It was always something of a childhood dream: a teddy bear that would wake up and become a real, live companion. Teddy Ruxpin, the storytelling bear with a cassette player inside, tried. Then there was the somewhat horrifying yet mysteriously wildly popular .
The smartphone, though, seems to be unlocking some previously untapped interactivity potential.
Enter Supertoy: a teddy bear currently seeking funding on Kickstarter that uses virtual-assistant-style software to hold real conversations. Think of it as Siri meets Ted, with the added ability to tell stories, and minus the ruder elements of Ted's personality.
The toy's creators, Ashley Conlan and Karsten Flugge, have a strong background with chatbot AI. Back in 2011, they created Jeannie, a Siri-like virtual assistant for iOS, Android, PC, Mac, and Linux. They describe Supertoy as Jeannie's physical baby.
The teddy bear runs off an iOS or Android app. There's a compartment in Teddy's back where you connect your phone to an audio jack. Once you boot up the app, Teddy's microphone will be able to hear what you say and respond, with robotics syncing his mouth to the words. A micro-USB port under Teddy's tail allows you to charge your phone while Teddy is in use.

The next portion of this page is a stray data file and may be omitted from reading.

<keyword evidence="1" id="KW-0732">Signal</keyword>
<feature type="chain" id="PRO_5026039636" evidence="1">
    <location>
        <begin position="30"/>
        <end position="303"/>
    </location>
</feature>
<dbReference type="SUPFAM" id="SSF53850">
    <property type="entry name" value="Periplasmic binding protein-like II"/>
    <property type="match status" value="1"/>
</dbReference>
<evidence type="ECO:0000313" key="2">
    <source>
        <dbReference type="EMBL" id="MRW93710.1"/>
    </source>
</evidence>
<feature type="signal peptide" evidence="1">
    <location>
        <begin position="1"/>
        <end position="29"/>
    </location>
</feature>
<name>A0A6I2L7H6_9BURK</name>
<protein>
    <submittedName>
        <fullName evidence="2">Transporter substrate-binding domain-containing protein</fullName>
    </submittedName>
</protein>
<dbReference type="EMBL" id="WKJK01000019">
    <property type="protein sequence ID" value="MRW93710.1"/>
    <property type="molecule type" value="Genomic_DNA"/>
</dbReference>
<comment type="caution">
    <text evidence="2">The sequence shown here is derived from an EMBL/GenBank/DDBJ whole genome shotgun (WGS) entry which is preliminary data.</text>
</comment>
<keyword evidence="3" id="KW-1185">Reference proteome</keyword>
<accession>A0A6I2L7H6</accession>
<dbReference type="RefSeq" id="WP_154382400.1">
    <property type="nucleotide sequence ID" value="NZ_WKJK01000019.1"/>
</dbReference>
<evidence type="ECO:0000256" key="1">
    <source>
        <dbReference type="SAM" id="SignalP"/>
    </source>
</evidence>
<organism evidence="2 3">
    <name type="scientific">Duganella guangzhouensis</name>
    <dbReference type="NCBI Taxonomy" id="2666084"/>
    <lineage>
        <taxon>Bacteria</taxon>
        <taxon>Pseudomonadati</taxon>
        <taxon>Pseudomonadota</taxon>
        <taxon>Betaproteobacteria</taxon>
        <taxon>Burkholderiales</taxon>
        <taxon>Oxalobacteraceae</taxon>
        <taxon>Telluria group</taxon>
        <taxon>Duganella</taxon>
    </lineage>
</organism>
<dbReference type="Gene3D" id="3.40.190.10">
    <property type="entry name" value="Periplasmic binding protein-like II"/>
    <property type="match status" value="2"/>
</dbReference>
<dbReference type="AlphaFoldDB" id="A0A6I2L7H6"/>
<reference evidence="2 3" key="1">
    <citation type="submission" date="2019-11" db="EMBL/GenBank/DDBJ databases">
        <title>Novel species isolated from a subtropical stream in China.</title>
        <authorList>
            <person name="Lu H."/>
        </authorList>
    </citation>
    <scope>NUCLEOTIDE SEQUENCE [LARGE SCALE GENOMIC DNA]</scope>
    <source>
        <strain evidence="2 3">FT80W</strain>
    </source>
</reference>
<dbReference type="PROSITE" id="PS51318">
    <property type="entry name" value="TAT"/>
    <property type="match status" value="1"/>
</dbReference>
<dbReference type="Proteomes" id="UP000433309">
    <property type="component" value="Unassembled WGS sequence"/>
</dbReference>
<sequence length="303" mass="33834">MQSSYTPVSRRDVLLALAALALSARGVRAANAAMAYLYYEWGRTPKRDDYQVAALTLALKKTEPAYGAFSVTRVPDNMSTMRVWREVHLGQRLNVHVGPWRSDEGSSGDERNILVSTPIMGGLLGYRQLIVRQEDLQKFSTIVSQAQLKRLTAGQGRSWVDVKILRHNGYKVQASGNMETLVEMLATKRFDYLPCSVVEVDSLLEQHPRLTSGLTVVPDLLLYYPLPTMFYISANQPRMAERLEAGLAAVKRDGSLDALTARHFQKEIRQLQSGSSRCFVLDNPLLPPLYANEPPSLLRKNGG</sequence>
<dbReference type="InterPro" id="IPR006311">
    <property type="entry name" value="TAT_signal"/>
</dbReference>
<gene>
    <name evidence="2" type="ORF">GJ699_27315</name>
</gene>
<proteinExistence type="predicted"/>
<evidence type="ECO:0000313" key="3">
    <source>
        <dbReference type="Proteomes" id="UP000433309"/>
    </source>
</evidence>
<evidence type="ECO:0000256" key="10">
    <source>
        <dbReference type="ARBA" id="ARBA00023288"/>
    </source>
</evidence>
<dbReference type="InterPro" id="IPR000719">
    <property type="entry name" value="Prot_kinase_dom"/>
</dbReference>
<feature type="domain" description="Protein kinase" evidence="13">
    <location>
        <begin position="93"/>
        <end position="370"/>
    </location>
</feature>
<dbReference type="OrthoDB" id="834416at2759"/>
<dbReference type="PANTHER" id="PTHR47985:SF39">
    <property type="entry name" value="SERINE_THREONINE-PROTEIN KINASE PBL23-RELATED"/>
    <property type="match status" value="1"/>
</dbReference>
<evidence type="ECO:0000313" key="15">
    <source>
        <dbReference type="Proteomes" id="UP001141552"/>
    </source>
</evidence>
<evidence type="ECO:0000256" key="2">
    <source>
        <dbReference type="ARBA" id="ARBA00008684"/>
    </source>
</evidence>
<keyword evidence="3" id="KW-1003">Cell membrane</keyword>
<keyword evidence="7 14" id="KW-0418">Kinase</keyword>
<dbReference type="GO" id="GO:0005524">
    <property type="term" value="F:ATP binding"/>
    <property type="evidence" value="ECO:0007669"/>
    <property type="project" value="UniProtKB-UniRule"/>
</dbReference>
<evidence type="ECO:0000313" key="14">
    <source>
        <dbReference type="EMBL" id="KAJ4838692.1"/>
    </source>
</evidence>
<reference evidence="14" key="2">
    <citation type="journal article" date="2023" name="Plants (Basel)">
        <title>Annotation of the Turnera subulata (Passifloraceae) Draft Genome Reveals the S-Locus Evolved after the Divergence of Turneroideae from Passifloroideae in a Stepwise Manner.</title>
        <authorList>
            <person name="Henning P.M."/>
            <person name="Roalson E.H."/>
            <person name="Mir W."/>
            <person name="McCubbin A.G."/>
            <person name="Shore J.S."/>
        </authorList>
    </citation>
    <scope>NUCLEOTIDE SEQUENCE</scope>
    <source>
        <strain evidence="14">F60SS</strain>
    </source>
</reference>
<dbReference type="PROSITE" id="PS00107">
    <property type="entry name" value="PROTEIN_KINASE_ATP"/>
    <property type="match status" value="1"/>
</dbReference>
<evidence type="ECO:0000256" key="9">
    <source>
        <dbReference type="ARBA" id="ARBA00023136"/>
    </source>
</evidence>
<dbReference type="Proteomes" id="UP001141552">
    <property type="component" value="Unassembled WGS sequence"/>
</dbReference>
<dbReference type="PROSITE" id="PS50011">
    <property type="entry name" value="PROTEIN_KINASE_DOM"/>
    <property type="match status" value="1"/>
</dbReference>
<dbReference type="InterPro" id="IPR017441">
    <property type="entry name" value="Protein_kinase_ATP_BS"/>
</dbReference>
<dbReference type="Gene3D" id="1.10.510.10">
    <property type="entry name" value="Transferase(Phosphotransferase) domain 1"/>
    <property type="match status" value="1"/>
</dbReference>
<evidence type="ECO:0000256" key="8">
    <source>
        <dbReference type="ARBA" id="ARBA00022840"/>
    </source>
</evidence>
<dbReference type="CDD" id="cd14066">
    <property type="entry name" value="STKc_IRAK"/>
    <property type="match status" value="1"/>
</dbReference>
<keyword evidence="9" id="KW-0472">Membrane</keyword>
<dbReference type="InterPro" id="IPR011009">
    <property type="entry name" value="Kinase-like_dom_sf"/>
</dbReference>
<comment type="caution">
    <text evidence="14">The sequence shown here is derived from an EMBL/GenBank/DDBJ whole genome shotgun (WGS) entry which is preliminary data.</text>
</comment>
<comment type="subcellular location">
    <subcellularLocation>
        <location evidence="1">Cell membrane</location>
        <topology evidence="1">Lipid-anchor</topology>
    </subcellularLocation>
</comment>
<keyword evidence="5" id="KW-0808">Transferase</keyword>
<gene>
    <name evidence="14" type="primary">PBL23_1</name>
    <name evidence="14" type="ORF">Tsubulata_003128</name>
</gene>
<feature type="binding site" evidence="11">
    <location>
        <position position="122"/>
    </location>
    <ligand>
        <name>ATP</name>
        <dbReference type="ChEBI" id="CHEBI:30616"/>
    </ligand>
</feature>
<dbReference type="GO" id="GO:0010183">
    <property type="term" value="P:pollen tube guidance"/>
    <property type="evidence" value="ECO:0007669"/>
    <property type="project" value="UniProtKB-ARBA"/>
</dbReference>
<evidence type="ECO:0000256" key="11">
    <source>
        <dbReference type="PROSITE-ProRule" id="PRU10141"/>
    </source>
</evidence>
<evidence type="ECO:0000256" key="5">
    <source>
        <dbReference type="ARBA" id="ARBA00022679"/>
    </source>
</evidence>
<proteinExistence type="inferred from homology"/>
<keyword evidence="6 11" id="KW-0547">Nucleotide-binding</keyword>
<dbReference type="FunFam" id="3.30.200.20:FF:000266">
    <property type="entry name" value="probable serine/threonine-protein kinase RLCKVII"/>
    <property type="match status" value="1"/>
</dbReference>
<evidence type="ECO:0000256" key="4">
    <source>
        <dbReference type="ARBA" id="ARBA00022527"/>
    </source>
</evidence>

According to the Kickstarter page, practical uses for Teddy include:
Weather -- "What's the weather going to be like in San Francisco on Friday?"
Time -- "What time is it in Tokyo?"
Alarms -- "Wake me up at 7 a.m."
Sleep -- "Play rain effect for 25 minutes."
Read -- "Read me a bedtime story."
Play -- "Play classic FM radio."
Remind -- "Remind me to water the plants at 5 p.m."
Phone -- "Phone Chris."
Mail -- "Send an e-mail to Keiko 'sorry I am working late.'"
News -- "Tell me news about Barack Obama."
Ask -- "What is the capital of Brazil?"
Translate -- "Translate 'I love you' into Spanish."
Spell -- "Spell 'supercalifragilisticexpialidocious'."
Questions -- "What is my horoscope for Cancer?"
Teddy also has a learning AI so that it can learn what you like and dislike, and talk about those topics accordingly.
Several features are being developed for the toy in the future, too. At the moment, only Teddy's mouth moves; Conlan and Flugge hope to introduce a wider range of robotics so that teddy can move his arms, legs, and head. The pair is also developing "role play" so Teddy can join in a game as a cowboy, wizard, marine, policeman, footballer, or fisherman -- all complete with little outfits for the bear.
And he's certainly not pricey, either: a pledge of 42 pounds ($65) will get you your very own Supertoy, with free shipping anywhere in the world and an estimated delivery date of December -- just in time for the holidays.
(Source: Crave Australia)